A study of fieldwork practice in the United Kingdom and Sri Lanka, with implications for social work training in Zimbabwe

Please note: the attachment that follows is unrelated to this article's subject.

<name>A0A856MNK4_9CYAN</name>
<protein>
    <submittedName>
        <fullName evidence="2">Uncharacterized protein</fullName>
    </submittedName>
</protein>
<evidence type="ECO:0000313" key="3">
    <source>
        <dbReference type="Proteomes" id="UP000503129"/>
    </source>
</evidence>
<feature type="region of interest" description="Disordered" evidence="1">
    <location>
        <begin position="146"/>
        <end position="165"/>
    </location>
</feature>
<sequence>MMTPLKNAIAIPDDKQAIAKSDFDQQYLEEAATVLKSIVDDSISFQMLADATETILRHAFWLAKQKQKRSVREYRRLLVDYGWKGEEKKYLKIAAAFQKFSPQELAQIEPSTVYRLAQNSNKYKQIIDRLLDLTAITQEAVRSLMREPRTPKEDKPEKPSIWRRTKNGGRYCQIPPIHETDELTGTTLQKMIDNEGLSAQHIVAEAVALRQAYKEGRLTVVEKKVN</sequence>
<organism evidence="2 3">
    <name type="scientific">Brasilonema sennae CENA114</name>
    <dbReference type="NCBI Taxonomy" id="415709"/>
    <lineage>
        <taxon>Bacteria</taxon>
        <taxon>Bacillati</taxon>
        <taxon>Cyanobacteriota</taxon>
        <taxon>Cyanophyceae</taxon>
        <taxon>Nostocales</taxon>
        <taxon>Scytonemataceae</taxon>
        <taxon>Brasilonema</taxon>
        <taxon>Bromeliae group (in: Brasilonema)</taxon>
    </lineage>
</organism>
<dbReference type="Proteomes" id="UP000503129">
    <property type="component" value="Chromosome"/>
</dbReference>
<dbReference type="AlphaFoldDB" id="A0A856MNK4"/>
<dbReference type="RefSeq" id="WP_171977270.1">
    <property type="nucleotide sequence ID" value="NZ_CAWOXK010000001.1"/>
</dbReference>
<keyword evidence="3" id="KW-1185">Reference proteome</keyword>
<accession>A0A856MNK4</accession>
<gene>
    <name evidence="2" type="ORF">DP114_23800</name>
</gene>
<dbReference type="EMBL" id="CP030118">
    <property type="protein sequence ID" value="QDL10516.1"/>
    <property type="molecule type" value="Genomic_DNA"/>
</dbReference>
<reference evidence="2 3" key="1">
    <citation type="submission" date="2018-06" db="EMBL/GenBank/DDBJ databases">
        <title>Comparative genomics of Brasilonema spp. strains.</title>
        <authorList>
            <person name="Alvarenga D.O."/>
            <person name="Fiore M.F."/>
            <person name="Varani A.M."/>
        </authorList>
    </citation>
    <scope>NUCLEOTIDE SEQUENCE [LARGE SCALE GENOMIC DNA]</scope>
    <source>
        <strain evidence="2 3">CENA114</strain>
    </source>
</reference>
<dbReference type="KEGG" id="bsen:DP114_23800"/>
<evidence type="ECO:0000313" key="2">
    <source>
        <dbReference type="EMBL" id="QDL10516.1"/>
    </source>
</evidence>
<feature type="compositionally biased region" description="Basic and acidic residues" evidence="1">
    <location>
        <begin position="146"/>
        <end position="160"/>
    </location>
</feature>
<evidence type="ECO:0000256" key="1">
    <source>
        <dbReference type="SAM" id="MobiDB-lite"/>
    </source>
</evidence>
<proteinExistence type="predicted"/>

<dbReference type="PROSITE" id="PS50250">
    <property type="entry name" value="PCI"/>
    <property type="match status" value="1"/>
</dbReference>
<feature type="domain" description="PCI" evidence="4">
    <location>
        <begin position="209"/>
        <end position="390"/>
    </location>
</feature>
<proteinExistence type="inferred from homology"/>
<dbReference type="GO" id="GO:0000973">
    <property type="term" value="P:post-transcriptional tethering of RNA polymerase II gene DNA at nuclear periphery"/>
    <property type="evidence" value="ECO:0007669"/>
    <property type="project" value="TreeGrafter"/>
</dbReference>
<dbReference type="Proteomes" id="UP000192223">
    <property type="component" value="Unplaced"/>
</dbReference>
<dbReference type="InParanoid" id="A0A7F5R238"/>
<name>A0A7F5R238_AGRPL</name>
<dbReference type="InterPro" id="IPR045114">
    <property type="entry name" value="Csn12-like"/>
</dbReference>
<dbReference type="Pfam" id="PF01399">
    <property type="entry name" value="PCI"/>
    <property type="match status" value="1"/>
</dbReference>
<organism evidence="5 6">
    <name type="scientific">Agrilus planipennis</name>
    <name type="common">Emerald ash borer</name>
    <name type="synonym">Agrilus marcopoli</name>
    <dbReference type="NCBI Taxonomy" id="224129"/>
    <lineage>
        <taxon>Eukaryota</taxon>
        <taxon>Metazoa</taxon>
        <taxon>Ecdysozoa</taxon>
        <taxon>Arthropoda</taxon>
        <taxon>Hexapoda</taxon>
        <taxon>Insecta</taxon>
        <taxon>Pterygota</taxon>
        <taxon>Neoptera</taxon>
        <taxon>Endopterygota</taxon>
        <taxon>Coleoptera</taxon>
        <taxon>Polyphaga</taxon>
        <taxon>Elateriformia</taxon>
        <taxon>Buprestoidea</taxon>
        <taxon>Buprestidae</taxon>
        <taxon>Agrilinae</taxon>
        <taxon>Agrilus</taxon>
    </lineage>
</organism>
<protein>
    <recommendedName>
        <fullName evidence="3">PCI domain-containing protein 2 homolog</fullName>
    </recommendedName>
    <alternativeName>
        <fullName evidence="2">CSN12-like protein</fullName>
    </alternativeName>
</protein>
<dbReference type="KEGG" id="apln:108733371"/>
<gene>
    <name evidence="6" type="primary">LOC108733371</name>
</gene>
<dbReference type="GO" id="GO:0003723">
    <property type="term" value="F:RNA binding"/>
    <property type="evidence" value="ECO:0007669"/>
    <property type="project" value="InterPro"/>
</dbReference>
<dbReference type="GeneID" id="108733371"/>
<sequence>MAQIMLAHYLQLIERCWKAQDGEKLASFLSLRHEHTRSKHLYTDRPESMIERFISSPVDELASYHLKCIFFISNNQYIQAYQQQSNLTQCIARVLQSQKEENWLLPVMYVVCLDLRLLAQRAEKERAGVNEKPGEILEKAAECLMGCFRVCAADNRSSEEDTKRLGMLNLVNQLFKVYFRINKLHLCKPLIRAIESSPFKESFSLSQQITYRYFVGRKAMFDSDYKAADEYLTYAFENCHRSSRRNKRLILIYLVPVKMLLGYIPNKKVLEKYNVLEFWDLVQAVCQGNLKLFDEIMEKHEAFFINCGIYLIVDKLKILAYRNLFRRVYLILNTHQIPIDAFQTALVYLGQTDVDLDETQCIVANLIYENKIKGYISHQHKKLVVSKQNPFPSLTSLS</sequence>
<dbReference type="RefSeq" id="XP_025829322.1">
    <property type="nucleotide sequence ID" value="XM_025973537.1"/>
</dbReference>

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Firstly social work is an international profession, with an international literature. Initiatives in one part of the world need to be considered by social workers in other parts, particularly where there are similarities in the socioeconomic situations of respective countries (eg poverty, communal values, etc). Secondly the problems faced by social work educators are analogous and useful comparisons can be made between them. Exchange of information and dialogue with regard to achievements and failures in the field of training can be mutually beneficial. Thirdly, a similar philosophy of adult education binds schools and faculties of social work in different continents together. This became obvious to me in researching the background approaches of various training institutions and bodies, where similar references and statements of intent were made in discussion of the mission and programmes of these organisations. This Occasional Paper examines the use of practical fieldwork as a means of training student social workers to engage in professional practice. Aspects of the practice curriculum are discussed as well as the structure and general orientation of this method of training students. There are four main sections. Section One outlines fieldwork issues in the United Kingdom, particularly with regard to the accreditation of practice teachers and concerns over the quality and methodology of fieldwork training. Section Two examines the use of fieldwork in one Third World country (Sri Lanka) and its orientation towards social development. Section Three offers some comments and observations on theories of adult learning and their relevance to fieldwork training, while Section Four draws together some practice lessons which Schools of Social Work may wish to consider with regard to developing their fieldwork programmes.